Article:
The next thing that  I would do in this theoretical situation is to cut spending dramatically. Any vacation not yet paid for would be cancelled. No more restaurants. We're currently shopping for a snowblower. Looks like we'd be shoveling for another Winter. No buying stuff from Amazon. We'd try to mostly avoid the grocery store and live off the food in the pantry and freezers, at least for a couple of months. We'd probably cancel Netflix, downgrade the cell phone plan, downgrade the internet plan, and turn the target temperature in the house down a bit. While many of the kids' Christmas presents are already purchased, we probably wouldn't purchase anything particularly expensive for each other. I suspect we could reduce our spending by about half.

# 3 Find a Job

In the event of job loss, one of the top priorities is getting a new job. Now I might not be able to work at a facility that sees Medicaid/Medicare patients, but there are lots of EDs out there that don't see them. Consider a VA hospital, a military hospital, an investor-owned Free Standing Emergency Department, or a foreign hospital. I'd probably call up blog sponsor CHG (CompHealth, Weatherby) and start the process to do some locums. (See the guest post this next Wednesday for more on locums.) I'd call up my friends working in the Air Force ED at Nellis AFB in Las Vegas and see if they could use some shifts covered. I'm sure they do (military EDs are always looking for contractors) and I wouldn't even need a new license. With fast track credentialing, I could probably be working shifts in a month. I'd probably also look into spending a year in New Zealand or Australia. That would be an adventure.

# 4 Tap the Emergency Fund

This sort of thing is exactly what emergency funds are for. We have gradually expanded our emergency fund over the last few years to a full 6 months worth of expenses. And that's expenses at our current lifestyle (okay, maybe without the most expensive vacations.) If we cut back, we might be able to stretch that money out for 9 months. That alone would get us through most of the year suspension.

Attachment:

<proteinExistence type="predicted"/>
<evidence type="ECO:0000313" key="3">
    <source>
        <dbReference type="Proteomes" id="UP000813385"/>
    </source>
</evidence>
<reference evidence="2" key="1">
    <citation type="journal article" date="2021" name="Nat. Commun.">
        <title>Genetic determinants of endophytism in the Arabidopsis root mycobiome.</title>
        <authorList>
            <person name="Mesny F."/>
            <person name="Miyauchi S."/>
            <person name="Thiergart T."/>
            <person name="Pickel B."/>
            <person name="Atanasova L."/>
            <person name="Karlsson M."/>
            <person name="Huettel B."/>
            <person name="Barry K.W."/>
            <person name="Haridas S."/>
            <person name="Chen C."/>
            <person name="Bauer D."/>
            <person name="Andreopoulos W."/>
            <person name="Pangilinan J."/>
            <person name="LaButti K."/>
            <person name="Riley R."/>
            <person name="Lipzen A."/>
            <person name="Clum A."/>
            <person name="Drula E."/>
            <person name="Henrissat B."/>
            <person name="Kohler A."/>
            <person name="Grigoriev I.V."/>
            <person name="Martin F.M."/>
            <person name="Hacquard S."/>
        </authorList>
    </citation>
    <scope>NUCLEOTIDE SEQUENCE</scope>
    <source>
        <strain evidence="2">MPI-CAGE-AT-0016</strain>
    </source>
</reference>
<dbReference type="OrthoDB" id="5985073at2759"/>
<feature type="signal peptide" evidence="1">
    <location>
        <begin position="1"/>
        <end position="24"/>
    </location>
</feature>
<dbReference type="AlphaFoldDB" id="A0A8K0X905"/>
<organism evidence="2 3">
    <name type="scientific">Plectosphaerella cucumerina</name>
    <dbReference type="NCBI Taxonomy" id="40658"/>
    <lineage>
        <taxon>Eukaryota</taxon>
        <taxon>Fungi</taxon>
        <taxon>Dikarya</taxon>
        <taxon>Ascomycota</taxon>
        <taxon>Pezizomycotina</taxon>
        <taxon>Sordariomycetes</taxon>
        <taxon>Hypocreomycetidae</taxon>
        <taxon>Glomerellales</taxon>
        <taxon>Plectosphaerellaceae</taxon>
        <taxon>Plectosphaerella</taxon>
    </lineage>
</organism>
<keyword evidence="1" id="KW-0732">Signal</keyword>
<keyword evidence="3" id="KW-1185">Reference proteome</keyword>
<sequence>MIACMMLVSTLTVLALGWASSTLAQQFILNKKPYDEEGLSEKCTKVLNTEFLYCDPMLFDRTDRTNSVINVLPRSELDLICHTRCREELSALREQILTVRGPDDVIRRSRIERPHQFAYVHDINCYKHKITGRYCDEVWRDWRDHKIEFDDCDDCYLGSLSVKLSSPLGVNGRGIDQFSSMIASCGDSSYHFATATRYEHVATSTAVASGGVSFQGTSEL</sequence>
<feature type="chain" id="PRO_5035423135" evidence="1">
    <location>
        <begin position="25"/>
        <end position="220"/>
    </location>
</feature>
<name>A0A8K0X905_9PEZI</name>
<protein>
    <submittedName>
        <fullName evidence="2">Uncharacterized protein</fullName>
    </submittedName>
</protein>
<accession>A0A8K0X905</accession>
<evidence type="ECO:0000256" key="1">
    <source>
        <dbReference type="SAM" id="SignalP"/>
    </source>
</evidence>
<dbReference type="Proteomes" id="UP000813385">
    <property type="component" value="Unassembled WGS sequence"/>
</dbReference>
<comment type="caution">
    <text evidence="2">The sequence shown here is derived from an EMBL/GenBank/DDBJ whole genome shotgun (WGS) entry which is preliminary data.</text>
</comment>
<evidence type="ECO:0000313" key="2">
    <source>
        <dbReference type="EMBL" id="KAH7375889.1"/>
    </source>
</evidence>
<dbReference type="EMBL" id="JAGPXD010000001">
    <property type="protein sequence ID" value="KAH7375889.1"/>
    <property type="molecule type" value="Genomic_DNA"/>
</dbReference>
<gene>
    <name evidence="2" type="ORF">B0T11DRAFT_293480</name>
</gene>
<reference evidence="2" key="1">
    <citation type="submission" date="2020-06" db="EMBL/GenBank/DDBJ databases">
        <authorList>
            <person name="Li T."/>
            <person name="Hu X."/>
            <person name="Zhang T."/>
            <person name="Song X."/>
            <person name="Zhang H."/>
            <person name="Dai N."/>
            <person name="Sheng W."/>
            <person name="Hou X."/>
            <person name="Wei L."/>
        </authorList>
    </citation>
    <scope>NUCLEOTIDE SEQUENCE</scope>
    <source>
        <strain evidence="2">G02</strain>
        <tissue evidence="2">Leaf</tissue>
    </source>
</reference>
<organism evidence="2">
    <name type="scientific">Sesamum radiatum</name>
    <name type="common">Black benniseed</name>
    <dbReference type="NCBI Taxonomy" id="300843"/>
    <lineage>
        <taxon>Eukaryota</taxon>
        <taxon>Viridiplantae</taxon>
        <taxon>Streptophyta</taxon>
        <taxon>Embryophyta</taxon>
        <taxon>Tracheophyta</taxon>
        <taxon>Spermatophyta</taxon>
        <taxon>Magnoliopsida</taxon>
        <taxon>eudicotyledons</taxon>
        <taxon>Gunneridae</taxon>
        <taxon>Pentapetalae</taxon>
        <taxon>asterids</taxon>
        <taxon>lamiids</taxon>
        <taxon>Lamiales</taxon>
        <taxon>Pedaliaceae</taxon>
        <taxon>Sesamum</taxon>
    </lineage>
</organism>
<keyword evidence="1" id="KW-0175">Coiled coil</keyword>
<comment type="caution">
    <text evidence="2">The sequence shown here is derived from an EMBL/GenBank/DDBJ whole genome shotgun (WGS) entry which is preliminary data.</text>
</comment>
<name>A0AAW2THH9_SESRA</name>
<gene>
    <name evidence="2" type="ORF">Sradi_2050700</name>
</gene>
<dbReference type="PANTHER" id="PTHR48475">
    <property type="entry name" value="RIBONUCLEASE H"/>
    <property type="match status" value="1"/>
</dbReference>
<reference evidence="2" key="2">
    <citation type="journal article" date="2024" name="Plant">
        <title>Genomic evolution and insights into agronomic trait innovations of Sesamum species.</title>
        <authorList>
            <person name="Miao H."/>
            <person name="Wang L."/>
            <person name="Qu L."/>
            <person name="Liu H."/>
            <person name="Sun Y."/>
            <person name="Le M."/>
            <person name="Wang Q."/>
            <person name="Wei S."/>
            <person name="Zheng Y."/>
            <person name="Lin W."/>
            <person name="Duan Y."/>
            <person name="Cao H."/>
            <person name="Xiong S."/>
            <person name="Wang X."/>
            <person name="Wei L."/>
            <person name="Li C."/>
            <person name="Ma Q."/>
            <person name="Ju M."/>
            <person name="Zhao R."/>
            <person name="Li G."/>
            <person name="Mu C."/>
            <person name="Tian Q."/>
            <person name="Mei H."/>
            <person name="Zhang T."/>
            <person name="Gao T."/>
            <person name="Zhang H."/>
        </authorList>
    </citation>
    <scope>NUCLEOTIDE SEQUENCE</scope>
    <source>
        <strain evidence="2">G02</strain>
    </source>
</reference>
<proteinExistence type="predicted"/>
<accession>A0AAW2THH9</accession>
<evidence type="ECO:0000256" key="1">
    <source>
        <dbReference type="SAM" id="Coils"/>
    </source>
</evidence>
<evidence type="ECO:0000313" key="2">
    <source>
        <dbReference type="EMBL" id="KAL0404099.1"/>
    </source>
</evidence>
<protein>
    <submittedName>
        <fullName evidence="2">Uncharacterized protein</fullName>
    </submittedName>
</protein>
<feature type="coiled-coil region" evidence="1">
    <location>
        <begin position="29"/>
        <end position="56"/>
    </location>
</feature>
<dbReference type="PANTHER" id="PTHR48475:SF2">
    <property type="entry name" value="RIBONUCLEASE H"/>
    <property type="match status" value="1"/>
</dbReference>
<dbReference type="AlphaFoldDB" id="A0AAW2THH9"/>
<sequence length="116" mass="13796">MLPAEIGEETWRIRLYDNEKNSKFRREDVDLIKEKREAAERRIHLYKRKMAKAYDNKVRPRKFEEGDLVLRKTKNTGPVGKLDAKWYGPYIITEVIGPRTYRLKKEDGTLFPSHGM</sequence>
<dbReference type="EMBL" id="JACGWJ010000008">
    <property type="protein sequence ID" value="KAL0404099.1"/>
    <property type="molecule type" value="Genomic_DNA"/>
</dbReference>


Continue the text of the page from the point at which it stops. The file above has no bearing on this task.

# 5 Save Up Cash

We are in the process of paying off a mortgage. We owe about $138K and have a taxable account ear-marked for this debt of about $150K. Without a reliable income, we would have a bit more of a difficult choice. While it would be nice to drop $2500 a month off our fixed expenses (the P&I of that mortgage,) the money would probably be more useful as a secondary emergency fund. Now we've got a 2 1/2 year emergency fund instead.

# 6 Readjust Savings Goals

In addition to our emergency fund, we also have some savings for other goals in our savings account. This might be for the next vacation, the next car, annual insurance payments that are months away, funding the defined benefit plan in a few months etc. That can all be redirected to the emergency fund. That's probably another six months of expenses.